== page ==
Who moved that apostrophe?

I’m a week late, I know, but Helen’s Mother’s Day piece got me thinking.

How did a day that grew from West Virginian Mothers’ Work Days from 1858 onwards (where mothers worked together to improve their community), and Mothers’ Friendship Days from 1865 (to promote harmony between former opponents in the Civil War), become what we celebrate now as Mother’s Day?

See the difference that apostrophe position makes? Mother’s Day is a day where you do stuff for your mum: sentimental, sweet and ultimately trivial. An inward-focussed family centred event.

Mothers’ Days were a gathering of mothers, time spent together for mutual reflection, when mothers en masse might mobilise politically, which when it occurs is rarely trivial at all. An outward-looking society-focussed event.

No wonder it was changed, but who changed it?

Anna Reeves Jarvis was the woman who initiated Mothers’ Work Days, where women who belonged to Mothers’ Work Day Clubs started by Jarvis around her own town met regularly for action days regarding health and sanitation. The clubs raised money for medicine, hired women to work in families with tuberculous mothers, and inspected food and milk sold in bottles. The movement spread and during the Civil War Jarvis urged the clubs to declare their neutrality and nurse/feed/clothe soldiers from both sides.

After the Civil War Jarvis’ Mothers’ Friendship Days, promoting reconciliation, were celebrated for several years. As you will see, it is at this point in history that the position of the apostrophe gets murky.

In 1870, with everyone’s memories full of Civil War horrors and appalled disbelief at the beginning of the Franco-Prussian war, Julia Ward Howe (more famous as the abolitionist who penned “Battle Hymn of the Republic”) started working for a “Mother’s Day for Peace” to promote peace, motherhood and womanhood. All the sources I can find indicate that Howe used the singular possessive apostrophe, but when one reads the proclamation she wrote, the movement of the apostrophe from the plural to the singular possessive position seems odd, as the proclamation is definitely a call to mass action, and the Mother’s Day for Peace was celebrated by gatherings of women, not by women solely in the bosom of their family as occurs in today’s Mother’s Day.

It’s hard, however, to find when the shift occurred, because modern writers are so casual about apostrophes. This makes the histories written of the transition between Anna Reeves Jarvis’ Mothers’ Clubs and the proclamation of a national Mother’s Day suspect, as who can we trust to be scrupulous about reproducing the apostrophes as they occurred in the original documents?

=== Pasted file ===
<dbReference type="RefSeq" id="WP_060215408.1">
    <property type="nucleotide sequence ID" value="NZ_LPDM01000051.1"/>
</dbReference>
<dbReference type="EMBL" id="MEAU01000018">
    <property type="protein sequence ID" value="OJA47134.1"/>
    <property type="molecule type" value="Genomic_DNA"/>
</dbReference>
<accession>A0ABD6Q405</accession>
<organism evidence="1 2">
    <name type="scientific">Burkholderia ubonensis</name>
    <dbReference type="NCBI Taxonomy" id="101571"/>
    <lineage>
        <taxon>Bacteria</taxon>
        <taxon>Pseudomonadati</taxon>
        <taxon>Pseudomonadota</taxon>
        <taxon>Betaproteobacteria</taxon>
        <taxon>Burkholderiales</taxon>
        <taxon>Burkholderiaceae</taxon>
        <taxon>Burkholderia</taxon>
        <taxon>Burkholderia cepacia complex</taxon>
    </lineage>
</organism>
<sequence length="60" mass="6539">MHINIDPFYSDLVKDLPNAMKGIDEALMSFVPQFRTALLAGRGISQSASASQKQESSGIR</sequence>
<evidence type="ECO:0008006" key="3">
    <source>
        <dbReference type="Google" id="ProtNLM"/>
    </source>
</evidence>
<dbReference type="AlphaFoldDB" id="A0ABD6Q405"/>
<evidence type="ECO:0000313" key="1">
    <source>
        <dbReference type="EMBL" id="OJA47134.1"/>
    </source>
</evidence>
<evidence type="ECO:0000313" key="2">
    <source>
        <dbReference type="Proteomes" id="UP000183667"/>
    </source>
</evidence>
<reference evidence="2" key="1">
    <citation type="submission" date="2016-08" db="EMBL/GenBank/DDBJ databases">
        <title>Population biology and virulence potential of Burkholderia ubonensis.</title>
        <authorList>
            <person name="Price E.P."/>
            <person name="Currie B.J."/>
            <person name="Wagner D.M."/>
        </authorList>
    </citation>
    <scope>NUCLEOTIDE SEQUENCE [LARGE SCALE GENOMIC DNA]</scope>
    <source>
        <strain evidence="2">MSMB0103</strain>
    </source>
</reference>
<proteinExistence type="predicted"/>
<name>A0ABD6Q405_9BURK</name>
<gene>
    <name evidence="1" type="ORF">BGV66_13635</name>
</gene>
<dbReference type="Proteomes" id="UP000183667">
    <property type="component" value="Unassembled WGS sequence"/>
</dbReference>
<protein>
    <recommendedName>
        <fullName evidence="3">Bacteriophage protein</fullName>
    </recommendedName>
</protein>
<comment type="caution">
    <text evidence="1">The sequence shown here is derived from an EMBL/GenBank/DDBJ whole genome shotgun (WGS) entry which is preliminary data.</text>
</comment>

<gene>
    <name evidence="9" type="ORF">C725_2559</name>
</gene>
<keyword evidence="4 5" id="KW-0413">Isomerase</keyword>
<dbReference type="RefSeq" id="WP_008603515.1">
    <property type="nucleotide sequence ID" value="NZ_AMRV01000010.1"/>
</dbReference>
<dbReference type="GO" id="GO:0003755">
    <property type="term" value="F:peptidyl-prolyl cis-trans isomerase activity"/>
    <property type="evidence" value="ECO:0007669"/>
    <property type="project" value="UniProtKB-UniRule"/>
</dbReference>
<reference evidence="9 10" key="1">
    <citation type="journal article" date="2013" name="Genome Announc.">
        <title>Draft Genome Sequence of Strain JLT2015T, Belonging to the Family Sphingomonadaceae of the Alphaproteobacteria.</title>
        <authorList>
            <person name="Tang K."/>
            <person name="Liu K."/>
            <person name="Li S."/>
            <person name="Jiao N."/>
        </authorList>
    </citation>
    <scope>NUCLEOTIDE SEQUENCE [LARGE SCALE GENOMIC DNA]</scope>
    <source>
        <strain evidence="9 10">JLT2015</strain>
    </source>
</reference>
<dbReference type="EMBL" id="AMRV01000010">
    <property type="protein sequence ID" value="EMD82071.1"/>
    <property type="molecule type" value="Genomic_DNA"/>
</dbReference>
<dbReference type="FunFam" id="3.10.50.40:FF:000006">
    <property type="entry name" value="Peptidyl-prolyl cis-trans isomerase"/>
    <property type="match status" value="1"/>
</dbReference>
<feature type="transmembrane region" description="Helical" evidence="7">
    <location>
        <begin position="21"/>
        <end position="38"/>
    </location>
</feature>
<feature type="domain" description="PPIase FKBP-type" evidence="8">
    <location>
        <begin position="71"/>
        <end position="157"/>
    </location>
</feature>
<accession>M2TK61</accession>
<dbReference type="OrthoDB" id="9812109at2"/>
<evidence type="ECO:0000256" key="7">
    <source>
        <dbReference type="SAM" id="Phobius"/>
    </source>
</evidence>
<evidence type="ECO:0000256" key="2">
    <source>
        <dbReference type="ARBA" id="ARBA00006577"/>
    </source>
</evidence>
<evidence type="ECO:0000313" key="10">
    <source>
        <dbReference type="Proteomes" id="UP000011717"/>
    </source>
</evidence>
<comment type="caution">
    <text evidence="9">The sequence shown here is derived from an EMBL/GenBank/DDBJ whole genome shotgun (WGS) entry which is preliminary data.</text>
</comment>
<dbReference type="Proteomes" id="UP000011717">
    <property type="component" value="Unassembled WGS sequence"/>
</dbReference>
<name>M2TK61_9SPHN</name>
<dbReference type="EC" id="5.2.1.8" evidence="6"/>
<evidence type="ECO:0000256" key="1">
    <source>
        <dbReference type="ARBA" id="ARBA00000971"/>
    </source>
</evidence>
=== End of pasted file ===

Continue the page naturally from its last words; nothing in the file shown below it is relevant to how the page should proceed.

Most modern writers of any skill manage to eschew the much-mocked grocers’ apostrophe, but all one has to do is read any forum online to see people who are obviously otherwise erudite and articulate nonetheless recklessly misusing apostrophes in other cases (and also homonyms, but that can be another discourse).

When Anna Reeves Jarvis died in 1905 her daughter, Ann Marie Jarvis, vowed to honour her mother’s work.
From Wikipedia:

Her daughter Ann Marie Jarvis (May 1, 1864 – November 24, 1948) was born in Webster, Taylor County, West Virginia. Her family moved to Grafton, West Virginia in her childhood. A year after her mother’s death she held a memorial to her mother on May 12, 1907, and then went on a quest to make Mother’s Day a recognized holiday. She succeeded in making this nationally recognized in 1914. The International Mother’s Day Shrine still stands today in Grafton as a symbol of her accomplishments.

By the 1920s, Jarvis had become soured on the commercialization of the holiday. She incorporated herself as the Mother’s Day International Association, claimed copyright on the second Sunday of May, and was once arrested for disturbing the peace. She and her sister Ellsinore spent their family inheritance campaigning against the holiday. Both died in poverty. Jarvis, says her New York Times obituary, became embittered because too many people sent their mothers a printed greeting card. She considered it “a poor excuse for the letter you are too lazy to write.”

What this shows is that between the Mothers’ Friendship Days of 1865 and the Mother’s Day Proclamation of 1914, common usage (or deliberately inculcated and disseminated trivialisation) had shifted that apostrophe from the power of a mothers’ collective action day to the sentimentality of honouring “motherhood”, a conveniently numinous term, and this was now enshrined in law.

In an age where very few people appreciate the distinction between its and it’s, and where people are so confused generally about apostrophes that anywhere there is an ‘s’ there is doubt, I fear that any campaign to reposition the apostrophe where it belongs is doomed to failure. But I resent the way it moved anyway.

Oh, and an exquisite alleged irony to end the life of the woman who bitterly opposed the floral industry racking up huge Mother’s Day profits:

“Anna Jarvis was confined to a nursing home at the end of her life, penniless. Her nursing home bills were paid, unbeknownst to her, by the Florist’s Exchange”

See what I mean? Look where that writer put that apostrophe for the professional association of florists! I’m so dobbing them in to Lynne Truss.

Categories: gender & feminism, language, relationships, social justice, work and family

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